Q: Can I use an electronic compass?
No. You may not use an electronic compass even if you also have a physical, traditional-type compass (which is mandatory for certain FRA races). This is because electronic compasses have additional benefits over traditional compasses in terms of aiding navigation.
Q: Is a buff a hat?
Unless otherwise specified for a given race, the FRA considers that a buff is a hat for the purposes of mandatory kit for FRA races. However, any Race Organiser (RO) may decide not to allow buffs in this capacity, just as ROs may require additional mandatory kit to be carried such as an extra long-sleeved warm layer or survival bag.
If in any doubt, competitors wishing to carry a buff are advised to ensure they take a separate hat with them to the race and to check at Registration. ROs who do not intend to accept buffs as hats are encouraged to publicise this in advance (being in the minority).
As with other requirements, the rules cannot cater for every possibility and a degree of reasonableness on both sides is assumed. A 40g buff double-folded is likely to be at least as effective as a 20g hat, and should therefore be accepted unless stated otherwise. However, wafer-thin plastic gloves picked up at a petrol station would clearly not meet the stipulation for gloves in a fell race. Similarly, one jelly baby would not suffice as “food” for a pre-race kit check, nor would a dog whistle, a small child's waterproof trousers or a map of the wrong race be acceptable.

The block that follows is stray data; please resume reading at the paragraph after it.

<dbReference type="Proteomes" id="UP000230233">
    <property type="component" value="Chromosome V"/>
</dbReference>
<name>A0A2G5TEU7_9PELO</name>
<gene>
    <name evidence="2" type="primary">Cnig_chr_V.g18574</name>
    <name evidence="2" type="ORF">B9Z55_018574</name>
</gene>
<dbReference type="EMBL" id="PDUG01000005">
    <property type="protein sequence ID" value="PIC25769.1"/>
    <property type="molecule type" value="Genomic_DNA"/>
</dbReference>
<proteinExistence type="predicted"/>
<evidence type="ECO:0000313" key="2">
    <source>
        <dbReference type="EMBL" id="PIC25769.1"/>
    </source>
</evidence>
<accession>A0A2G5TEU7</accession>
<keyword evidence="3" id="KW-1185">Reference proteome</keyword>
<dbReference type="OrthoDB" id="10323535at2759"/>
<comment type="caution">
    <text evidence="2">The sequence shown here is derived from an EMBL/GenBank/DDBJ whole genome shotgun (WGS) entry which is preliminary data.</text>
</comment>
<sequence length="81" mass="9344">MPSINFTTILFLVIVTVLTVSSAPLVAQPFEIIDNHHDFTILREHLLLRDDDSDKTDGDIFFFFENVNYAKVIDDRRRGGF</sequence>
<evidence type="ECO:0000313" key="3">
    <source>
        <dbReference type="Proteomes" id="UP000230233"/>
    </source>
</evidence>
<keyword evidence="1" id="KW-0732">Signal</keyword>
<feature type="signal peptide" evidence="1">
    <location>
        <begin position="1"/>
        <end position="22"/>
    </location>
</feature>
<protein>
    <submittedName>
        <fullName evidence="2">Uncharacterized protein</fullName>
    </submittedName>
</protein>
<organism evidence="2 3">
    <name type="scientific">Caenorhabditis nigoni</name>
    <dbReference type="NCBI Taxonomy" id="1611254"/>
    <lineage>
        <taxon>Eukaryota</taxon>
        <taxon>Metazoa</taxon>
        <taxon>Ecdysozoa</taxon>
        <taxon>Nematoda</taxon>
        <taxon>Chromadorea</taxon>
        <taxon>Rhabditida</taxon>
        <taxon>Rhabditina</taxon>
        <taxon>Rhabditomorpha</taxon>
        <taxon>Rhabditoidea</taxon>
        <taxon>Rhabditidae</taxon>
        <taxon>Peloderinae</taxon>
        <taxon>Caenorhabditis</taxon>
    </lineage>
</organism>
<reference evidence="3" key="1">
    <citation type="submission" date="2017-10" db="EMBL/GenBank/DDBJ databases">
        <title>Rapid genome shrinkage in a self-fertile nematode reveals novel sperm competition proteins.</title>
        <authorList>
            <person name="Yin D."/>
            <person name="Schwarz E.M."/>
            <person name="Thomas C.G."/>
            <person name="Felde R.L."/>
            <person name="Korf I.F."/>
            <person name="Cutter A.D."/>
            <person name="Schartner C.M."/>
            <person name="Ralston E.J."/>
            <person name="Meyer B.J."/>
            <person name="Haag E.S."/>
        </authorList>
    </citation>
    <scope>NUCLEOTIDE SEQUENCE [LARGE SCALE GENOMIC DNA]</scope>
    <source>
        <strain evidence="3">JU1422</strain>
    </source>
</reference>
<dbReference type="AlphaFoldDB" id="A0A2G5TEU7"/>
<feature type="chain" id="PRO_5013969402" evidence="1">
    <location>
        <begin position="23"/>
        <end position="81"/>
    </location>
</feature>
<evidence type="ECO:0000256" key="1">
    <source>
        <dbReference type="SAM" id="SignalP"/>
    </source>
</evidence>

In summary: the decision is the RO's. The FRA would support any RO choosing to exclude or disqualify a competitor, including (or especially) those obviously seeking to circumvent the rules, provided that any non-standard requirements had been publicised clearly in advance.
Q: Can I use poles?
In 2021, this is at the discretion of the Race Organiser (RO). Please check the specific rules for your race.
The FRA has received requests from many runners and ROs to ban poles in FRA races; this rule will be therefore reviewed for 2022.
Q: Which shoes / bag should I use?
These are good questions that are definitely frequently asked! You will certainly need an appropriate pair of shoes (probably "fell shoes"). Kit depends on many factors so we can't give general advice, but there is a lot of information about kit available on e.g. blogs and social media pages. For professional advice you could try contacting FRA sponsor Pete Bland Sports in Kendal or other outlets specialising in fell running.